Run Like a Girl Means I Can Also Win the Race
July 1, 2014 3:17 AM   Subscribe

Previously, Hello Flo, created this hilarious video about spunky young girls at summer camp and then First Moon Party, a celebration of a young woman's first period, which she fakes with glittery red nail polish on a pad, so desperate is she to begin menstruation. And now, another feminine hygiene product gets in on the image of powerful young women who menstruate by asking what it means to say someone does something "like a girl." Yes, I kick like a girl, and that's a good thing.

**Yes, this is created by a feminine hygiene company; the link is not to their website.
posted by kinetic (35 comments total) 28 users marked this as a favorite
You would think this sort of message was being promoted in every school at every level. It's a poor thing if we need advertisers to tell our kids this stuff. But then, I suppose advertisers have more power than educators in many ways.
posted by pipeski at 3:46 AM on July 1, 2014 [5 favorites]

I am ridiculously proud this morning that Always is my feminine hygiene product of choice.

In truth, when I was a little kid I thought "like a girl" just meant "physically weaker than a boy". I knew enough about science at the time to know that, as an aggregate, women did tend to be a little physically weaker than men. So I assumed it just meant I had to work a little harder, and a little smarter, to be as physically strong as a boy.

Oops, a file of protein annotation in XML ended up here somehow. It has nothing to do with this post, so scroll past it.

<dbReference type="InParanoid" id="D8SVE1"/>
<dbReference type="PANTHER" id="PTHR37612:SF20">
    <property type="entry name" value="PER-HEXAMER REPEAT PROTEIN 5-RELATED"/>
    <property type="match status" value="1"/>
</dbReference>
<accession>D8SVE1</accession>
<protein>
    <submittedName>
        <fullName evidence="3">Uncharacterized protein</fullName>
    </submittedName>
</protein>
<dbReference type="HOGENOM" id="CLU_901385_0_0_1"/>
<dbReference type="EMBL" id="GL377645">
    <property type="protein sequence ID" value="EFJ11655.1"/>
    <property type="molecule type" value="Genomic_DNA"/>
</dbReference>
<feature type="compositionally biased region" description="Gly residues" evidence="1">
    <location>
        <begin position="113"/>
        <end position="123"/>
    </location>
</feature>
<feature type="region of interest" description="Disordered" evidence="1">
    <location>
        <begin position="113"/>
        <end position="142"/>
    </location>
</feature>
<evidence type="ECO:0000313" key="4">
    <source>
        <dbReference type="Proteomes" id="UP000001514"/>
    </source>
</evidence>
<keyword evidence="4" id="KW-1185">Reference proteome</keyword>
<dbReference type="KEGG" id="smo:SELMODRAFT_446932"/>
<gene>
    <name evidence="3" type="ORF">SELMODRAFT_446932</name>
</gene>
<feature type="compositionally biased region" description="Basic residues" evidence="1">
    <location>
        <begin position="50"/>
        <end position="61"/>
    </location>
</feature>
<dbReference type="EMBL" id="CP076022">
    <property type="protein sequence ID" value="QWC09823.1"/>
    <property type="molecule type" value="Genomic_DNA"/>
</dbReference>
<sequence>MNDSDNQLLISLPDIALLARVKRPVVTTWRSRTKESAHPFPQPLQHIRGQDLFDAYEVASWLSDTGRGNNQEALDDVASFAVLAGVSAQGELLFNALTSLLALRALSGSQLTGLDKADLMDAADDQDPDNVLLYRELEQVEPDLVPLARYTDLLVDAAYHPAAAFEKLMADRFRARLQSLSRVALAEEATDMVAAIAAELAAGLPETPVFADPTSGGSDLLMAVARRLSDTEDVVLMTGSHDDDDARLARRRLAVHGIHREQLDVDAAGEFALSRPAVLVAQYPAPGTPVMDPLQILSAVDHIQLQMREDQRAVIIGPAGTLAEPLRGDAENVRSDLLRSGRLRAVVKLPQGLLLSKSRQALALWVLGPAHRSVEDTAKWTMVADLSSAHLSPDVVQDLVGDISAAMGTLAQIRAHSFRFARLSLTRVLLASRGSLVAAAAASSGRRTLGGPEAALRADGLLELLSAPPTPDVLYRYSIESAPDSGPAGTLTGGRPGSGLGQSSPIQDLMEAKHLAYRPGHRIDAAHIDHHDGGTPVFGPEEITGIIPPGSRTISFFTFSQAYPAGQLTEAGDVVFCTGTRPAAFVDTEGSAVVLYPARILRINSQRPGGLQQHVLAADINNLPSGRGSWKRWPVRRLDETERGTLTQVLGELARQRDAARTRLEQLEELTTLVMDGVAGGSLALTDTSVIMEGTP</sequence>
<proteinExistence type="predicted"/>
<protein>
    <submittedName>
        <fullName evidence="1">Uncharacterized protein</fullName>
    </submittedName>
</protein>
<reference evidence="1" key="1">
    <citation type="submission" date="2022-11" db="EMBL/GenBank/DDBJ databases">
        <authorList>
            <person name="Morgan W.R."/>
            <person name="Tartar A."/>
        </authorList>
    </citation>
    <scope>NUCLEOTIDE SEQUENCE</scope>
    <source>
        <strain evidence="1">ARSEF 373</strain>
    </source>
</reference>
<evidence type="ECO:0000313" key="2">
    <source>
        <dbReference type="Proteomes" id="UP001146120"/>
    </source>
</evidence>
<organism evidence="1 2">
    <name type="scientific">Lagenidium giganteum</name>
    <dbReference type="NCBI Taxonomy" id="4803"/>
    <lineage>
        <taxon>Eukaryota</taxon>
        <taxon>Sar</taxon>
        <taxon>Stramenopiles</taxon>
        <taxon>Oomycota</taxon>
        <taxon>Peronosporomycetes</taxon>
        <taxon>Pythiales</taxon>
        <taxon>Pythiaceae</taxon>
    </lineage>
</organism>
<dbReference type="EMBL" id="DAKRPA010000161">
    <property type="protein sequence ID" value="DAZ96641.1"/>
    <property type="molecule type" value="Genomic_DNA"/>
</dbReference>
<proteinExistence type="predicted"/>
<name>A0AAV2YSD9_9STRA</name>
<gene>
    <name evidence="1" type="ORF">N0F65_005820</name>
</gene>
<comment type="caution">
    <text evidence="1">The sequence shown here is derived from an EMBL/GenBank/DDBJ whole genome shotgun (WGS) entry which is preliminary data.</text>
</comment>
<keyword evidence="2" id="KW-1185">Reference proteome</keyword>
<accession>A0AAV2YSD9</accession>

Which struck me as pretty fair, because it seemed to me that most of the boys of my acquaintance had to work a little harder to be as smart as us girls. Girls had the brains, boys had the brawn, we were kids and it would even out with we all got older, I reasoned.

That naive mindset led me down some interesting paths. I'm out of shape now, but I remember learning things about muscle mass and muscle size differences between the genders, so working out had to be slightly different for women and men in order to get the same results. Heart and lung capacity played a role, too. I remember Ma telling me that women could often beat a man on endurance "because we're the ones who have to have the babies, so God built us to put up with pain and exhaustion a lot longer. Most men couldn't do it even if they wanted to".

Ultimately, "like a girl" to me was simply "different" not "unequal". I know kids tried to use "like a girl" as an insult, but I just figured they were stupid and didn't know better.

I'm rambling, but as I look back at what I wrote, it makes me exceptionally glad I was a little girl in the 1970s. Feminism was all over the news, and there was a lot of talk about equal rights for women in popular culture. My mom wasn't a feminist with a capital F, but she was a black woman who survived Jim Crow. She knew that black women always did whatever had to be done (regardless of what white people said a woman was supposed to do and to be) and with the new laws and new cultural attitude in America, a black woman could now do whatever she wanted, as well, and be respected for it.

All of that was the background radiation of my life, and I guess I absorbed it. It seems like that despite role models and such, a pro-woman attitude no longer permeates our culture the same way it did forty years ago. It's not out there for today's girls and young women to absorb, and that's a real shame.
posted by magstheaxe at 4:39 AM on July 1, 2014 [23 favorites]

Neither of my two girls run, throw or do anything "like a girl", although my oldest was absolutely terrible at bat in softball (she took after me in that aspect). I'm so glad they had the opportunity to be involved in things that girls weren't allowed to be in when I was a kid.
posted by tommasz at 5:20 AM on July 1, 2014